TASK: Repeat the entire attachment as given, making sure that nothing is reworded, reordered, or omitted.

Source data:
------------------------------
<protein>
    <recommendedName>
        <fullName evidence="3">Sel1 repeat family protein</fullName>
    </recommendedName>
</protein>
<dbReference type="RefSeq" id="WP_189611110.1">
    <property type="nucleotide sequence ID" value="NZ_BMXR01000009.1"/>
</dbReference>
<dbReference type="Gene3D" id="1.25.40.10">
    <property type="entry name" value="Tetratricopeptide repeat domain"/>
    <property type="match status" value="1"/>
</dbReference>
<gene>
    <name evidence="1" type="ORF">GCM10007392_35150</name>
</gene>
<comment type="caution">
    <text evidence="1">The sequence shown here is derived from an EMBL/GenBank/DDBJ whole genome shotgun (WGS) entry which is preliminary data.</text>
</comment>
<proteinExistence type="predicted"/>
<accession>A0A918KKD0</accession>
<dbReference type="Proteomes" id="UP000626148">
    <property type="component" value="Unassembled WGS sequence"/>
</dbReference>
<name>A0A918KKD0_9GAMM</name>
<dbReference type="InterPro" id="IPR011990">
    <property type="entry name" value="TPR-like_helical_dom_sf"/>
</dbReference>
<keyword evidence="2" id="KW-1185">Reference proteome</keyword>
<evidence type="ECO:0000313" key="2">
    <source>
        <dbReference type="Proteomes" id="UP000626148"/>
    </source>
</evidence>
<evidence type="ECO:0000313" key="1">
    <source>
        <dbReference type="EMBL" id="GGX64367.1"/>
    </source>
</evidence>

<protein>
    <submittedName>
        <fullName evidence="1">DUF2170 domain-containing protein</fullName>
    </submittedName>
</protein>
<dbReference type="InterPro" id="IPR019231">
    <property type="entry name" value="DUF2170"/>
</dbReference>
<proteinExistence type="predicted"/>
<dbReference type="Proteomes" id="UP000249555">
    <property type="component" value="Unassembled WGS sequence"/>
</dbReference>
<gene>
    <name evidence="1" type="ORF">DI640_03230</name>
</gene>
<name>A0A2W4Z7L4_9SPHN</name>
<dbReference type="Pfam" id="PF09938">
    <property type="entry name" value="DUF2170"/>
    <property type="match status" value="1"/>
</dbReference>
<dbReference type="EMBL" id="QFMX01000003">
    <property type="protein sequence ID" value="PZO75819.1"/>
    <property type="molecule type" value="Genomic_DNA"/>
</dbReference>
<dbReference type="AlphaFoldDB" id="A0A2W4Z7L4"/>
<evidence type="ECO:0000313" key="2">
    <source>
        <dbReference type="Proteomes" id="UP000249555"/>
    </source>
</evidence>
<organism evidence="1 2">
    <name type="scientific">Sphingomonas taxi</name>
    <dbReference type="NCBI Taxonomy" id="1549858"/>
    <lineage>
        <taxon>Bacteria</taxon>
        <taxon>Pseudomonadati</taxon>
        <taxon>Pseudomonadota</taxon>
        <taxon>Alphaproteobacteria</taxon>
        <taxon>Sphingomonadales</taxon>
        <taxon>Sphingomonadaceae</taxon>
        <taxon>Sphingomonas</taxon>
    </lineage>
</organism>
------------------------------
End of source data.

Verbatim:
<protein>
    <recommendedName>
        <fullName evidence="3">Sel1 repeat family protein</fullName>
    </recommendedName>
</protein>
<dbReference type="RefSeq" id="WP_189611110.1">
    <property type="nucleotide sequence ID" value="NZ_BMXR01000009.1"/>
</dbReference>
<dbReference type="Gene3D" id="1.25.40.10">
    <property type="entry name" value="Tetratricopeptide repeat domain"/>
    <property type="match status" value="1"/>
</dbReference>
<gene>
    <name evidence="1" type="ORF">GCM10007392_35150</name>
</gene>
<comment type="caution">
    <text evidence="1">The sequence shown here is derived from an EMBL/GenBank/DDBJ whole genome shotgun (WGS) entry which is preliminary data.</text>
</comment>
<proteinExistence type="predicted"/>
<accession>A0A918KKD0</accession>
<dbReference type="Proteomes" id="UP000626148">
    <property type="component" value="Unassembled WGS sequence"/>
</dbReference>
<name>A0A918KKD0_9GAMM</name>
<dbReference type="InterPro" id="IPR011990">
    <property type="entry name" value="TPR-like_helical_dom_sf"/>
</dbReference>
<keyword evidence="2" id="KW-1185">Reference proteome</keyword>
<evidence type="ECO:0000313" key="2">
    <source>
        <dbReference type="Proteomes" id="UP000626148"/>
    </source>
</evidence>
<evidence type="ECO:0000313" key="1">
    <source>
        <dbReference type="EMBL" id="GGX64367.1"/>
    </source>
</evidence>

<protein>
    <submittedName>
        <fullName evidence="1">DUF2170 domain-containing protein</fullName>
    </submittedName>
</protein>
<dbReference type="InterPro" id="IPR019231">
    <property type="entry name" value="DUF2170"/>
</dbReference>
<proteinExistence type="predicted"/>
<dbReference type="Proteomes" id="UP000249555">
    <property type="component" value="Unassembled WGS sequence"/>
</dbReference>
<gene>
    <name evidence="1" type="ORF">DI640_03230</name>
</gene>
<name>A0A2W4Z7L4_9SPHN</name>
<dbReference type="Pfam" id="PF09938">
    <property type="entry name" value="DUF2170"/>
    <property type="match status" value="1"/>
</dbReference>
<dbReference type="EMBL" id="QFMX01000003">
    <property type="protein sequence ID" value="PZO75819.1"/>
    <property type="molecule type" value="Genomic_DNA"/>
</dbReference>
<dbReference type="AlphaFoldDB" id="A0A2W4Z7L4"/>
<evidence type="ECO:0000313" key="2">
    <source>
        <dbReference type="Proteomes" id="UP000249555"/>
    </source>
</evidence>
<organism evidence="1 2">
    <name type="scientific">Sphingomonas taxi</name>
    <dbReference type="NCBI Taxonomy" id="1549858"/>
    <lineage>
        <taxon>Bacteria</taxon>
        <taxon>Pseudomonadati</taxon>
        <taxon>Pseudomonadota</taxon>
        <taxon>Alphaproteobacteria</taxon>
        <taxon>Sphingomonadales</taxon>
        <taxon>Sphingomonadaceae</taxon>
        <taxon>Sphingomonas</taxon>
    </lineage>
</organism>